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IR Claims Wants Wage Theft And Sexual Harassment Taught In Schools

IR Claims wants wage theft and sexual harassment taught in schools

One of the country’s leading industrial relations experts is calling for schools to teach teenagers about their workplace rights before they enter the workforce, including how to deal with wage theft, discrimination and sexual harassment.

Miles Heffernan, Litigation Director of Industrial Relations Claims, said it is currently too easy for dodgy employers to take advantage of young workers starting out in their first jobs, because many don’t know their basic rights.

Compulsory lessons

He suggests high school and TAFE students should be provided with compulsory workplace relations lessons that would cover issues including discrimination, sexual harassment, legal hours of work, pay rates and wage theft.

“Unfortunately, young workers are over-represented when it comes to being ripped off, and discriminated against, and even being subjected to sexual harassment in the workplace,” Mr Heffernan said.

“Knowledge is power, and the more we can equip our young people with knowledge, the less likely it is that they will be exploited – and if something bad or unlawful happens, they’ll know exactly what they can do about it.”

Wage theft rife in many industries

Wage theft is rife in many industries that often employ young people, including hospitality, fast food, retail and health and beauty.

During last year’s government wage theft inquiry, IR Claims provided a detailed submission to the committee.

The submission told a number of stories from victims of wage theft, including one of an apprentice plumber who was paid half of his legal wage for three months, and when he complained to his bosses about it, they sacked him.

IR Claims also told the inquiry about another teenage client who was an apprentice hairdresser who wasn’t paid her proper hourly wage, not given lunch breaks and not paid any superannuation.

Sexual harassment

IR Claims has also represented a number of young men who were victims of sexual harassment in the workplace.

One received a $30,000 payout after relentless bullying and harassment on the farm where he worked.

A young apprentice painter received $12,500 compensation after his workmates wrote offensive messages on windows and sent them to others on their mobile phones.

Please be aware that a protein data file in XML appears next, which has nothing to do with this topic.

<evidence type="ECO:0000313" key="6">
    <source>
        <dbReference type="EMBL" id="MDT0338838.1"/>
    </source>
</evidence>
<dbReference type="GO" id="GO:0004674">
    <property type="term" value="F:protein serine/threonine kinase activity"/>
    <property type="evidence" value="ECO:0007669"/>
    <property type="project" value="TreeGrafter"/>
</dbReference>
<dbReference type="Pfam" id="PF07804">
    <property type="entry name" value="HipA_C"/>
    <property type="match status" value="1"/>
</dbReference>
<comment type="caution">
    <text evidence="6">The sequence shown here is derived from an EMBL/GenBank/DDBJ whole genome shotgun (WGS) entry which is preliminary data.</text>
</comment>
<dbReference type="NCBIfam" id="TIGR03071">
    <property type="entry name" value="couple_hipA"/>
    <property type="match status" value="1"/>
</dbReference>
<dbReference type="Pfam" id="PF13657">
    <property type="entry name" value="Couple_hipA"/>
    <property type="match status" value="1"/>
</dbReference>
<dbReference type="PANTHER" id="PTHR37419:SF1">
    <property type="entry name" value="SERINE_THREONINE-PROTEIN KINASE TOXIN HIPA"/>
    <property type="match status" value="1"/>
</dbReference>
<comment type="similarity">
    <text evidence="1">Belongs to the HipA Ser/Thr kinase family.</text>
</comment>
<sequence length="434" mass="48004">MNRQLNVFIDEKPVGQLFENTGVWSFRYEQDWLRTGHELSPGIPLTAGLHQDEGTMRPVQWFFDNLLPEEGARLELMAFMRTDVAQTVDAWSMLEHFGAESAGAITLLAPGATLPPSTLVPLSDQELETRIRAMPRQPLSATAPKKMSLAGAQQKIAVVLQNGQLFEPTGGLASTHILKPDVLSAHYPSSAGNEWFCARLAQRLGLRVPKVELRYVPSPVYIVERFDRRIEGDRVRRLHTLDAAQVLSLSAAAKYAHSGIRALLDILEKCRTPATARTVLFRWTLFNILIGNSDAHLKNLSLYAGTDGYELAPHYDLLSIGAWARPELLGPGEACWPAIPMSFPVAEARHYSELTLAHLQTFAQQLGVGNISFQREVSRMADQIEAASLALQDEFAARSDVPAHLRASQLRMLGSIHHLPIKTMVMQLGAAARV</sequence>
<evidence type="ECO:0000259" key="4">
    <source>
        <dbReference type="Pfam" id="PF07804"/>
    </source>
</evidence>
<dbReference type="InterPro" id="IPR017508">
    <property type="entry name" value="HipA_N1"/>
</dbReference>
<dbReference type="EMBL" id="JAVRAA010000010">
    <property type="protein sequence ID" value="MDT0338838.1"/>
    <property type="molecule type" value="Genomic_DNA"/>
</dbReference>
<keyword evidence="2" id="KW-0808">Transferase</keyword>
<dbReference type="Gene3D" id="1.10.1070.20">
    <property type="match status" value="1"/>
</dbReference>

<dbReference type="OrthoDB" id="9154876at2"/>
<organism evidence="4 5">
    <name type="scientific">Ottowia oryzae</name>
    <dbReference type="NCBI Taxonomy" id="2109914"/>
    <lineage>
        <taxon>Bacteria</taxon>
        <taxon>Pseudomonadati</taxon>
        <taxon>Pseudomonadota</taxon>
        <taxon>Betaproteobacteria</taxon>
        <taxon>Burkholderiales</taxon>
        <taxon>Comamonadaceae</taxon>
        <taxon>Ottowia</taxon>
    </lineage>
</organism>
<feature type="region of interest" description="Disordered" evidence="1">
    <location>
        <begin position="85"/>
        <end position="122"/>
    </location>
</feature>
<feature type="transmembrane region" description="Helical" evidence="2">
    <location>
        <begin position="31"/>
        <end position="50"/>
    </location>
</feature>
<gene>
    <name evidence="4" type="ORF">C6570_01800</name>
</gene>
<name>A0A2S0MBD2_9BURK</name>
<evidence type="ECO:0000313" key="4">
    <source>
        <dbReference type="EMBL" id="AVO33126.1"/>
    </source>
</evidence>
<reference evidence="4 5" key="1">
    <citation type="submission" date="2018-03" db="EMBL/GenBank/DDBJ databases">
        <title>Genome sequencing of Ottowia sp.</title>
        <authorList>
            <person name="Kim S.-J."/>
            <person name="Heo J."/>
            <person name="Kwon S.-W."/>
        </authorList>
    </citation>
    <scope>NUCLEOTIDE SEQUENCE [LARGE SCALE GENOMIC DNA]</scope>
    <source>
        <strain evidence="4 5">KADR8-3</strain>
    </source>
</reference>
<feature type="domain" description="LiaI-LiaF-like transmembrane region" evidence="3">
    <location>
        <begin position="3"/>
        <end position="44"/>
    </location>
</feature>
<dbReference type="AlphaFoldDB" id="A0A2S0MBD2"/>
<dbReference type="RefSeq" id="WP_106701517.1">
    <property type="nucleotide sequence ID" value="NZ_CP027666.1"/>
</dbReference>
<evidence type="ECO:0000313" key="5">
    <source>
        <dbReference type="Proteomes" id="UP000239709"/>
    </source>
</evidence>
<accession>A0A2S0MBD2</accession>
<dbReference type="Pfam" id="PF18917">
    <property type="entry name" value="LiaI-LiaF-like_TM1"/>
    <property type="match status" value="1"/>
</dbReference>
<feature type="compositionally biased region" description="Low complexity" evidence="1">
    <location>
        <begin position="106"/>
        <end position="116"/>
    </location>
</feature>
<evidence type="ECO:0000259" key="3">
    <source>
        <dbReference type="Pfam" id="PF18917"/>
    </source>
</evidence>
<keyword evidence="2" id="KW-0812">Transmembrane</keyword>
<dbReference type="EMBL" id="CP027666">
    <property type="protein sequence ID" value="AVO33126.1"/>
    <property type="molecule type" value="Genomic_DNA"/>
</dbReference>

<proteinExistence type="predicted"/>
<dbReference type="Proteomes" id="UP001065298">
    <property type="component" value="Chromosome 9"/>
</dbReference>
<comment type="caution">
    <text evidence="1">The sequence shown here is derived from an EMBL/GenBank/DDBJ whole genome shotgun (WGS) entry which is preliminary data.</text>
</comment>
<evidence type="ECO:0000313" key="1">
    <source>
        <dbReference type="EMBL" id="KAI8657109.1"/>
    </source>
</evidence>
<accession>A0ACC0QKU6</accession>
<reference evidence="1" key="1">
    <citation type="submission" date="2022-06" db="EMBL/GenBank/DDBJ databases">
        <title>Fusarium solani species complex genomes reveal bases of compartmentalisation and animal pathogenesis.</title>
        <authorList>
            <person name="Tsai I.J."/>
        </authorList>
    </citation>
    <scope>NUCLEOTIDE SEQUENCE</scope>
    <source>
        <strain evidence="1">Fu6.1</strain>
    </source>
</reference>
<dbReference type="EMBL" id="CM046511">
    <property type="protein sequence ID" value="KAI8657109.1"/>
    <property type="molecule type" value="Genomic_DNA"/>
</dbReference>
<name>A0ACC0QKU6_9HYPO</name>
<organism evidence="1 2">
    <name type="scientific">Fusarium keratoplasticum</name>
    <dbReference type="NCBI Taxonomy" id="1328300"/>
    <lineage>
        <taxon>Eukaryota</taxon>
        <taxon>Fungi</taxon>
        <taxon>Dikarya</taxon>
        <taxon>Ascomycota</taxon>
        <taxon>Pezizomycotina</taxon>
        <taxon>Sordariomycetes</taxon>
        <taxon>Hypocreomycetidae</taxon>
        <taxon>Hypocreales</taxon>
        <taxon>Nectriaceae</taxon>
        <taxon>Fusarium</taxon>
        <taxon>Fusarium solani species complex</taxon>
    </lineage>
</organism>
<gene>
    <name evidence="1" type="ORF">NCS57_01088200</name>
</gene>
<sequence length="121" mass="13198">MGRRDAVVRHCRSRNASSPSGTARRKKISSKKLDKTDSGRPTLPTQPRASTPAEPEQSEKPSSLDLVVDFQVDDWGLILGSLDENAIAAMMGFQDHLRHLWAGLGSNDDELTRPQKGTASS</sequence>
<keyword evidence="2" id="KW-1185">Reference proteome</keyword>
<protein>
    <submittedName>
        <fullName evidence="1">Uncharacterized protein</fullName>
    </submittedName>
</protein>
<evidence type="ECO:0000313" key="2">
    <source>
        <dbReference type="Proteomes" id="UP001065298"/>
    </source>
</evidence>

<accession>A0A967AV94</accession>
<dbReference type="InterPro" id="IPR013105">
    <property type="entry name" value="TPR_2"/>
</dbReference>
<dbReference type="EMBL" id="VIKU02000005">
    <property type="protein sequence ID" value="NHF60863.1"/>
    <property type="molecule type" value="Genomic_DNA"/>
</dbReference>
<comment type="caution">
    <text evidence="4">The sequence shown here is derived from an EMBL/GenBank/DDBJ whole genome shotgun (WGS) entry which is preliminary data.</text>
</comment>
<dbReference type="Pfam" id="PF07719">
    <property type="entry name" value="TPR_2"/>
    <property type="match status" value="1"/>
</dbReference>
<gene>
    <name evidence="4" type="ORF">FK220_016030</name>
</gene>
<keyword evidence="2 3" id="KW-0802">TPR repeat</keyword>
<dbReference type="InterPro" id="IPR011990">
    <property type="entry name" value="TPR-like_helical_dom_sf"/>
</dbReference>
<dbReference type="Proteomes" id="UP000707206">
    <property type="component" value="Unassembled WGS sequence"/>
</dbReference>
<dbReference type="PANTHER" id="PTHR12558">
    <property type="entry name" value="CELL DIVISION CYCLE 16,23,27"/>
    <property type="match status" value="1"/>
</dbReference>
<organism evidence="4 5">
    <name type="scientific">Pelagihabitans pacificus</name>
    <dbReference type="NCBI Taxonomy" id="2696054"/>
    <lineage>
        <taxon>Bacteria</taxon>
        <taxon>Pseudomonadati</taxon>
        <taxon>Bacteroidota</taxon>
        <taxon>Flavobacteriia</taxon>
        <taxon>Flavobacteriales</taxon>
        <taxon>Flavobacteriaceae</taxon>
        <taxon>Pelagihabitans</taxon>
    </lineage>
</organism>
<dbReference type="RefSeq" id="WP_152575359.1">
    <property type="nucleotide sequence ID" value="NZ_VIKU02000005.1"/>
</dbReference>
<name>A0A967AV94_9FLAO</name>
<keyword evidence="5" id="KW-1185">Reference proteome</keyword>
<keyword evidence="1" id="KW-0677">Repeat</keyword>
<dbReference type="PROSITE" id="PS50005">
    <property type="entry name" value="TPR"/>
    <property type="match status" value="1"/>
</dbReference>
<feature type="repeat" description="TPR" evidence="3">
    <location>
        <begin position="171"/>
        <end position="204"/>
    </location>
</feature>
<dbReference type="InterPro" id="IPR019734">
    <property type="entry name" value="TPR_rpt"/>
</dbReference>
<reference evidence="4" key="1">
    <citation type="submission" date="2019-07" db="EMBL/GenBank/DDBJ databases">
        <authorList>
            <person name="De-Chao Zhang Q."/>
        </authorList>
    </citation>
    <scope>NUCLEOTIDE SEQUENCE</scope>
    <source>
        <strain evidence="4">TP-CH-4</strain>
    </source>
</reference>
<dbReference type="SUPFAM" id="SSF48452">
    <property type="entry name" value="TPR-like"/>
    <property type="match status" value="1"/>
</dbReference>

One of the offensive messages written by the young apprentice painter’s co-workers.

IR Claims is currently representing a 15 year-old worker who had sexual images left on his mobile phone by his boss.

“Young people are often targeted with sexual harassment, and sadly, many don’t know what to do about it,” Mr Heffernan said.

“If they learn about these issues and their workplace rights while they are still at school, chances are they will know that sort of conduct is unlawful, and there are places you can go to get help to stop it.”

IR Claims runs education class

Recently lawyers and industrial advocates from IR Claims held an information session at Bray Park High School to teach some school leavers about their workplace rights.

“It was just a one-off session, but hopefully the knowledge some of the students gained will help them in their future work life,” Mr Heffernan said.

The team from IR Claims speaking to students at Bray Park High School about their workplace rights.

Inquiry recommends education

Mr Heffernan’s IR Claims firm made 19 recommendations to the recent Queensland wage theft inquiry, including introducing compulsory education classes for secondary school and TAFE students.

The Committee’s final recommendation to the government included:

The committee recommends the Queensland Government re-establish the tripartite Industrial Relations Education Committee under the auspices of the Office of the Industrial Relations to conduct visits to schools, TAFE and VET providers, and universities. The visits would be conducted on an optin basis and provide information focusing on the rights and responsibilities of both workers and employers.

“We were happy to see the recommendations made by the committee, which did some excellent work investigating the problem of wage theft in Queensland,” Mr Heffernan said.

“The government has accepted all recommendations in principle, so let’s hope we will soon see our young people better educated and better prepared to enter the workforce by the time they start their first job.”


If you have experienced discrimination or sexual harassment, or if you have not been paid your proper wages and entitlements, we can help.

For support and advice, please call our specialist team at Industrial Relations Claims on

1300 045 466

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